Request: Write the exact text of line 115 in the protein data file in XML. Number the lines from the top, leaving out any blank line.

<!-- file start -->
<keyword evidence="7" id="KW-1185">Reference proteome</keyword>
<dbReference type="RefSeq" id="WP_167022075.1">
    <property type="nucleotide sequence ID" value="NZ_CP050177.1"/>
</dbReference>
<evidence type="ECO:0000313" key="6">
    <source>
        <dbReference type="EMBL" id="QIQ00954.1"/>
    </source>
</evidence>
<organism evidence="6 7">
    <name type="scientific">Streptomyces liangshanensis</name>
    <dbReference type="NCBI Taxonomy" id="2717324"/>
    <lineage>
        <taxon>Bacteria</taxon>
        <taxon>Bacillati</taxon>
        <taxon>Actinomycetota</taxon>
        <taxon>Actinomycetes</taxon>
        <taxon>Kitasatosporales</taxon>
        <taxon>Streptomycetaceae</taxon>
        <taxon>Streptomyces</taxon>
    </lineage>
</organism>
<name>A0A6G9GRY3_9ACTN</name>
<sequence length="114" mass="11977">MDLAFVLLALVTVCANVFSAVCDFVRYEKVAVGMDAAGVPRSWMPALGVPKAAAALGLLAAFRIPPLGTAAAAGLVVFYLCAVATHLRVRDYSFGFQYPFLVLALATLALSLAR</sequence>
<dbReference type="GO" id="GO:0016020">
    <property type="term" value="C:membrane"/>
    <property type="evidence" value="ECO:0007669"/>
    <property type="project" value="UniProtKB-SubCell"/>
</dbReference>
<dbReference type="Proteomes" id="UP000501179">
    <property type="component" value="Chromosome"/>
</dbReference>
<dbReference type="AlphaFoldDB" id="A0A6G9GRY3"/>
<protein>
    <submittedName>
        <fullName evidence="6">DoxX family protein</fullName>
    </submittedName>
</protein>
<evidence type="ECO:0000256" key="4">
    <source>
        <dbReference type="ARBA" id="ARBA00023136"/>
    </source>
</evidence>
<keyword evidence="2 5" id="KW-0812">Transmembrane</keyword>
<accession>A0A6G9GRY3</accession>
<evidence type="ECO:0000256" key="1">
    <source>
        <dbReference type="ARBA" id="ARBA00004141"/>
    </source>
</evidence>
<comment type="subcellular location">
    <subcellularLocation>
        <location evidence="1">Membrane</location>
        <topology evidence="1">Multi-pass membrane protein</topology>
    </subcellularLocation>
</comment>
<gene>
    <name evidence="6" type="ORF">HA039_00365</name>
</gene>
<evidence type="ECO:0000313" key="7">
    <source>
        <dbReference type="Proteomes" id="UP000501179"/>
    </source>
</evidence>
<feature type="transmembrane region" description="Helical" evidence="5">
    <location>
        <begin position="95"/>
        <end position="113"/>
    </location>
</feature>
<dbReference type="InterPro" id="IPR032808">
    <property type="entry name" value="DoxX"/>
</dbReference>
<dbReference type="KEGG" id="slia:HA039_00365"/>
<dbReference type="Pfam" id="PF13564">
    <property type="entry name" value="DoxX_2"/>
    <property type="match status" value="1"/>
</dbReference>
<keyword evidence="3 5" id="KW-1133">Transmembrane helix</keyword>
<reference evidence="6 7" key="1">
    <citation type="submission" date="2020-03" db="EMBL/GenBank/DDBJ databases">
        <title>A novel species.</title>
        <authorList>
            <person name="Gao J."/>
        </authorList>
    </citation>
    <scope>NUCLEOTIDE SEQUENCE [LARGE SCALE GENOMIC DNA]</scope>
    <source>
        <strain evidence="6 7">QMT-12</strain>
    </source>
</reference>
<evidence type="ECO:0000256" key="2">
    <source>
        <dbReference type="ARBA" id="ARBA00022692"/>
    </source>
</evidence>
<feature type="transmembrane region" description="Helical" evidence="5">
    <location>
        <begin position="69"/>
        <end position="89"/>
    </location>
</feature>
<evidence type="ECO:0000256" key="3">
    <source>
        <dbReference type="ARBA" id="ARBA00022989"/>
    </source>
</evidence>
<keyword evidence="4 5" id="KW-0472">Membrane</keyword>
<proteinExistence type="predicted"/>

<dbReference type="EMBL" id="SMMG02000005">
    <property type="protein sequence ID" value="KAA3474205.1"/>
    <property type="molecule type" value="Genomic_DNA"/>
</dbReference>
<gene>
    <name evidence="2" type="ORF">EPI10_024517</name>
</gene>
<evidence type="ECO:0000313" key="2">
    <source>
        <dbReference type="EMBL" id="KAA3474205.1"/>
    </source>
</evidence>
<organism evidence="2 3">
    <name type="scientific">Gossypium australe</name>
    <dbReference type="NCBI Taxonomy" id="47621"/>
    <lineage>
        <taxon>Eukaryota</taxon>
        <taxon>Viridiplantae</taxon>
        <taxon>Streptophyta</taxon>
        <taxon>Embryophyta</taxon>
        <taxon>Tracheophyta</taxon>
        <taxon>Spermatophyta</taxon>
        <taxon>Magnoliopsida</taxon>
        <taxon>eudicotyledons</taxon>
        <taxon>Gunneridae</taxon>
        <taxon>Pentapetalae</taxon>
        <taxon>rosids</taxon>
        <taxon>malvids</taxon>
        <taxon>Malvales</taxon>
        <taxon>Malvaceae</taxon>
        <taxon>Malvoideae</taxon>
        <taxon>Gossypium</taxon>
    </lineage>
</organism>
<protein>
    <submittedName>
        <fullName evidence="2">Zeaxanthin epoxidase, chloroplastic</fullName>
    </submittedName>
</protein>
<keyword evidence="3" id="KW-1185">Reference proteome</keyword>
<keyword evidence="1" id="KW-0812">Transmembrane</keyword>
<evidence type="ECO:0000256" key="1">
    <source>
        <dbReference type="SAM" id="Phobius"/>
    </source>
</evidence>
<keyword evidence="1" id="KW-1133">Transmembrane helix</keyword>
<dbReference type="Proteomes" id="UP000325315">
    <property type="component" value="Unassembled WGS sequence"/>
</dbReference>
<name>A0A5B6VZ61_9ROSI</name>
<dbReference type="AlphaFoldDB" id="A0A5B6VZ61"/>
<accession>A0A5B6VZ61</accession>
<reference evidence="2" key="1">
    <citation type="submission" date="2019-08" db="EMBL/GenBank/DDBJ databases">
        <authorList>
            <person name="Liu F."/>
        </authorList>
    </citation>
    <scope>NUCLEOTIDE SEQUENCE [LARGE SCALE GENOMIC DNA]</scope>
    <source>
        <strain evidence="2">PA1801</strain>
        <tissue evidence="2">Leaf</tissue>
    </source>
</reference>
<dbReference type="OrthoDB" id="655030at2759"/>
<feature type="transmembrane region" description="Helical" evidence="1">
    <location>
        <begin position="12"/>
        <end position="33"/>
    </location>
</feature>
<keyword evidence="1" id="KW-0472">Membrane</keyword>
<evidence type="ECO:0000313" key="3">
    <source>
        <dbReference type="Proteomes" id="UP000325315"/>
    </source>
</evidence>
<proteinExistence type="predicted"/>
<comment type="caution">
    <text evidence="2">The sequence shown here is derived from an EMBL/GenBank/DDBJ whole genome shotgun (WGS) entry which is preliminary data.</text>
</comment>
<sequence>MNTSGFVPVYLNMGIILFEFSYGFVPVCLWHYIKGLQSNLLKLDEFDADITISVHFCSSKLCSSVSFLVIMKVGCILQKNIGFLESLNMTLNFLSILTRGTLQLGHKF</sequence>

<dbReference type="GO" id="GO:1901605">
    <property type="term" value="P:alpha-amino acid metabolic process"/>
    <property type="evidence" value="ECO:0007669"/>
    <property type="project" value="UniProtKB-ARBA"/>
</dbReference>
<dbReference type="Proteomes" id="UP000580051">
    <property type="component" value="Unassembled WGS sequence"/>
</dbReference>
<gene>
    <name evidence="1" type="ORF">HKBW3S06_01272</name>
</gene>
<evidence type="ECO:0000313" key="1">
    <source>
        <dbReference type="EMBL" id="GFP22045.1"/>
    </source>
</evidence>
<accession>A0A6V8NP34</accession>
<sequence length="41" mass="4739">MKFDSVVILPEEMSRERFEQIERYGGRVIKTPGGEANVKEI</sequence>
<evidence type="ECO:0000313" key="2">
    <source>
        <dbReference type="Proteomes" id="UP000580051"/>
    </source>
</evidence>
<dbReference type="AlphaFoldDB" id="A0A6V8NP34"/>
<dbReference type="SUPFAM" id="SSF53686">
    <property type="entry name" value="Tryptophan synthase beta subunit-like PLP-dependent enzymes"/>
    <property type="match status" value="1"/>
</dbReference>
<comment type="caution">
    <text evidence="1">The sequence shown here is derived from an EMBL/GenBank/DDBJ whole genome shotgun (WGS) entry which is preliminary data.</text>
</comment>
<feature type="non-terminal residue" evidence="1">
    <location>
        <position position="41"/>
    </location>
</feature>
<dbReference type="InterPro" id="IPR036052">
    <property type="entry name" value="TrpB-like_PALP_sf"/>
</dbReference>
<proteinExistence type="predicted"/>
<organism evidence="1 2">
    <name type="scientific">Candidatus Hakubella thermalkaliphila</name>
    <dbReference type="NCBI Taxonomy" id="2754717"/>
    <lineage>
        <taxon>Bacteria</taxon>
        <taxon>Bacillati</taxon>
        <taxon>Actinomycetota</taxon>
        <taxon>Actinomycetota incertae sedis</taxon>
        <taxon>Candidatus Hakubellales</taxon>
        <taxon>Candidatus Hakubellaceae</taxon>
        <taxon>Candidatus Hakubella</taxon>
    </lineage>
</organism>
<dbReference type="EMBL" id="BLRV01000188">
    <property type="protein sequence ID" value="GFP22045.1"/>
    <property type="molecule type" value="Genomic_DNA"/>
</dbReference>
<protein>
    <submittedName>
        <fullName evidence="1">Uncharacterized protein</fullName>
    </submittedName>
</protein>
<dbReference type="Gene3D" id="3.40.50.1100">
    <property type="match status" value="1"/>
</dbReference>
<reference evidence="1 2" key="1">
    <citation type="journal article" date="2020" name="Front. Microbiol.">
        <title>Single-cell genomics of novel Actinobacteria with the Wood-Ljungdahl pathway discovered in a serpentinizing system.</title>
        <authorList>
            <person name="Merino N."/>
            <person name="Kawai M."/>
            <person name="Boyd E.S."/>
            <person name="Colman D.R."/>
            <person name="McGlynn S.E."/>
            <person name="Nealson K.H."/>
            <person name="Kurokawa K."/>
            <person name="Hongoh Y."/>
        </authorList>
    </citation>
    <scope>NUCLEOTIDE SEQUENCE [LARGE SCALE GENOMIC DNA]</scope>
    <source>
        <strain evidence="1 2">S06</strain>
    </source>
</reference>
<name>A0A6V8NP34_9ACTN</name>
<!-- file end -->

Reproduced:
    <name evidence="2" type="ORF">EPI10_024517</name>